For years, we as marketers have been using demographics as a proxy for people who might be interested in our products. But our research shows that marketers who try to reach their audience solely on demographics risk missing more than 70% of potential mobile shoppers. Why? Because demographics don't help us understand what we really need to know—what consumers are looking for in an exact moment or where they are looking to find it.
Intent beats identity. Immediacy trumps loyalty. When someone has a want or need, they turn to their smartphone for help—whether it's a karate newbie watching an expert do a move on YouTube or a mom looking for the best deal on a pair of sneakers. When a need arises, people turn to search and YouTube to look for answers, discover new things, and make decisions. We call these intent-filled moments, micro-moments. And they're the best opportunity marketers have to connect with people at the exact moment they are looking for something.
Understanding consumer intent and meeting their needs in the moment are the keys to winning more hearts, minds, and dollars.
While demographics will always have a place in the marketing playbook, the brands that understand and respond to intent are better positioned to be there and be useful for all of their potential customers, not just those that fit an age and gender profile.
Consider video games. You might think video game shoppers are mostly young men hunched over a bag of chips in their parents' basement. But the data shows only 31% of mobile searchers for video games are men ages 18 to 34. Target demographically and you'd miss out on the other 69% of mobile users who are explicitly expressing interest in buying the next big game.
And if you're a video game marketer looking to reach those in your category with video ads aimed at men ages 18 to 34, you'd miss out on 71% of the potential shoppers who are engaging with relevant YouTube content. That's because on YouTube, which is fast becoming the new buyer's guide and owner's manual for games, mobile users are watching video to learn how to do things and explore their passions. But these people aren't all the same. They're arriving with various intentions. Some want advice, others seek inspiration, and others want product reviews.
Or here's something really different: baby products. According to our research, 40% of baby product purchasers live in households without children. This is also true for 52% of baby product influencers. These people could be grandparents and cousins, friends, and co-workers. And search is their #1 way of finding out about these products.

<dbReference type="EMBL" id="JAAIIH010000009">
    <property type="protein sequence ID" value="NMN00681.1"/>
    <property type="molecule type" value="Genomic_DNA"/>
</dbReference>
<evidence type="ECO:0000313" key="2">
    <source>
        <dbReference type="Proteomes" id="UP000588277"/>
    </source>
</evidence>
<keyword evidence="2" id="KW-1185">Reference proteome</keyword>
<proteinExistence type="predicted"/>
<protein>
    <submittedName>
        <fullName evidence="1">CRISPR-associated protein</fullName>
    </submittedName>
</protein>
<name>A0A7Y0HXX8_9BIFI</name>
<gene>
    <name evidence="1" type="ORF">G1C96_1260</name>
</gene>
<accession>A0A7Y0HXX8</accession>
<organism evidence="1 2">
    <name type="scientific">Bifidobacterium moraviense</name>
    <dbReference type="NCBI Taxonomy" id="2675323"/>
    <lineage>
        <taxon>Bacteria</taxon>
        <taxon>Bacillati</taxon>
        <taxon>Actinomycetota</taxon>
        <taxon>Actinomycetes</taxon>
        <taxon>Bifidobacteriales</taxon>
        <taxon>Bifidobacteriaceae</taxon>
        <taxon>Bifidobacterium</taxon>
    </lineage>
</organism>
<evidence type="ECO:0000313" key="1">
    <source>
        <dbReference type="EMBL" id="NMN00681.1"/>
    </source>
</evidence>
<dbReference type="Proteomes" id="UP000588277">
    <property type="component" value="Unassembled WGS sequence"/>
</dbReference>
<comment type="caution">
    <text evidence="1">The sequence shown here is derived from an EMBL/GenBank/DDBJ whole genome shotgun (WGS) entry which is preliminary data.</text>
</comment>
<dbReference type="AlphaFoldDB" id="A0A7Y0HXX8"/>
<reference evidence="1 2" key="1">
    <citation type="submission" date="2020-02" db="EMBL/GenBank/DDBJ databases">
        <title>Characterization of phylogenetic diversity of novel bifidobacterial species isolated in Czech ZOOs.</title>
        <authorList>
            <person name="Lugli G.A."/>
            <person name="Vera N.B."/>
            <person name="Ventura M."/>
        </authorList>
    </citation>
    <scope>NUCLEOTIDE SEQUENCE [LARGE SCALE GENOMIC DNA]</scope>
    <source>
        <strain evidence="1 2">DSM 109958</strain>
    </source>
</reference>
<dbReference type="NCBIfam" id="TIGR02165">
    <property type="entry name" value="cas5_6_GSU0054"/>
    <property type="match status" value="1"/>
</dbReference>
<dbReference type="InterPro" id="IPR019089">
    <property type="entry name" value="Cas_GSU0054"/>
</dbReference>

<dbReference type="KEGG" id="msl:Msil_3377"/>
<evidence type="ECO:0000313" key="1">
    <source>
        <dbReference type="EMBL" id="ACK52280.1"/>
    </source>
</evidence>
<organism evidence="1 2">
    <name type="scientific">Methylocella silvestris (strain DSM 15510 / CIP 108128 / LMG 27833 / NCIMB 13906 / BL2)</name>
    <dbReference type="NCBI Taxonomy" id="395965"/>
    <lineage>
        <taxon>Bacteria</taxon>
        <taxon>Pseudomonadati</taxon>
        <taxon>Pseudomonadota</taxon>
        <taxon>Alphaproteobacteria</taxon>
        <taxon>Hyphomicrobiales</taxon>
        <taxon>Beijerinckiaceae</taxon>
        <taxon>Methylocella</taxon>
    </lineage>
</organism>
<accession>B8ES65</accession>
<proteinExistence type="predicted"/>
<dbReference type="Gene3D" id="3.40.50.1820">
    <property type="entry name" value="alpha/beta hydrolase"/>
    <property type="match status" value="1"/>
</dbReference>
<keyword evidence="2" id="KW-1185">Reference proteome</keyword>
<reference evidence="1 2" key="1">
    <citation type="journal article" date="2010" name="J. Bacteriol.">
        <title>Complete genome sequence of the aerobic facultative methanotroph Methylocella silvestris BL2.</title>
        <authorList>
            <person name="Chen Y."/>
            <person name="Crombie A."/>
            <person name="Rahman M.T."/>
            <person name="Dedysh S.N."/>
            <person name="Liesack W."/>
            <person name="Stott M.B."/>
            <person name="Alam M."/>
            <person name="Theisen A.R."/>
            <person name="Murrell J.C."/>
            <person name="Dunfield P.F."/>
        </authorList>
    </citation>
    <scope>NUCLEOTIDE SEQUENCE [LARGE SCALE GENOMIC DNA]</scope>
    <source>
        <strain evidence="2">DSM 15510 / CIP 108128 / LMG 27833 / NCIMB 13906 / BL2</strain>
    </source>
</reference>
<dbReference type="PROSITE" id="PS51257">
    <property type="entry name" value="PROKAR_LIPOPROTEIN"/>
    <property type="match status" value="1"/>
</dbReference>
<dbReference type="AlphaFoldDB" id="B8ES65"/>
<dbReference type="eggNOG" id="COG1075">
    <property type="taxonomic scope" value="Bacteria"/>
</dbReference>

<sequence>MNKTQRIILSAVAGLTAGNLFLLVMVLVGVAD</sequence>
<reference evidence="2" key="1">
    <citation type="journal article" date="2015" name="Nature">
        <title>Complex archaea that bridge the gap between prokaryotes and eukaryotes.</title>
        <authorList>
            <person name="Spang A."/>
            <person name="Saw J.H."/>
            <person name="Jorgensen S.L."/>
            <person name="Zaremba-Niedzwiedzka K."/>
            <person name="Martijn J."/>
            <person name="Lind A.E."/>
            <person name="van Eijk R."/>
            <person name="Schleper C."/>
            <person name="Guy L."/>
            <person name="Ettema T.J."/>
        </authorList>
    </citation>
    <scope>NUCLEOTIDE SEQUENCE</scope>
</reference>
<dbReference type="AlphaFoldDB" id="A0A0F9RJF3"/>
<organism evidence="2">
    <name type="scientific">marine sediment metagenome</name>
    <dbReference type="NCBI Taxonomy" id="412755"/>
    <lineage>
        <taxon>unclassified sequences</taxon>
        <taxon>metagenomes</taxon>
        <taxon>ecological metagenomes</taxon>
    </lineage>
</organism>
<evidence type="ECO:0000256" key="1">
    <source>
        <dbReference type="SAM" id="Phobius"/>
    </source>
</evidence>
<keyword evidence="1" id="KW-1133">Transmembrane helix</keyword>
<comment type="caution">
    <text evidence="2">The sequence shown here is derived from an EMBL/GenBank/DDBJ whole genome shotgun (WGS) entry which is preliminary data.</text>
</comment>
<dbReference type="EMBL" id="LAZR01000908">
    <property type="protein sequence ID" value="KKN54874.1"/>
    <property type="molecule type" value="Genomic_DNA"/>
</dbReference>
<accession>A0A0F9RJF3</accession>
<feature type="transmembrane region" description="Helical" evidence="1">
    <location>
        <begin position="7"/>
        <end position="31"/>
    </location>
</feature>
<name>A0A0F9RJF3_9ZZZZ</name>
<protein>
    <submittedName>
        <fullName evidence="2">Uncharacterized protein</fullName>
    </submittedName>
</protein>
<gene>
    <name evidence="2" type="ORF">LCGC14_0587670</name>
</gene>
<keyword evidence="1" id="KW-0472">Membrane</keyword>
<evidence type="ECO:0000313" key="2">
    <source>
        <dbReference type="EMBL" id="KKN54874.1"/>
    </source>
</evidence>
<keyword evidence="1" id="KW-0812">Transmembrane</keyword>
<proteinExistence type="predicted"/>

As you can see, if you want to reach this valuable audience, demographics alone won't cut it. Marketers who consider intent from the onset are primed to win consumer hearts, minds, and dollars.
Home Depot is a real-life example of a brand that understands the power of intent. Years ago it figured out "do-it-yourselfers" were turning to their phones—especially YouTube—to learn everything from "how to tile a bathroom floor" to "how to build an outdoor fire pit." So to be more useful in these I-want-to-do moments, Home Depot built a content marketing strategy centered around "how-to" videos on YouTube. Today the collection has hundreds of videos, with the top 10 videos each reaching a million views or more. The full Home Depot "how-to" collection has received more than 48 million views.
"Mobile has significantly changed how we connect with customers at The Home Depot," said Trish Mueller, senior vice president and chief marketing officer at The Home Depot. "We're now laser-focused on how we can use digital to deliver against our customers' needs every moment of the day and every step of their home improvement experience."
Knowing your consumer's intent means you can meet them in the moments that matter and deliver helpful content. Here's how you can start to put intent at the center of your strategy:
When your potential customers turn to Google and YouTube in their moments of need, make sure you are there.
Use Google Trends to explore search trends and queries in your category to understand what consumers are looking for. Make sure you are there and useful in these moments of intent.
Once you've ensured you're there to meet your customer, you then need to be useful in that moment. Otherwise they will simply move on to another brand. Our research shows 51% of smartphone users have purchased from a company/brand other than the one they intended to because the information provided was useful.
Think about unique, tangible ways your brand can help solve a problem or make life easier in real-time during a micro-moment. Here are some examples to get you thinking: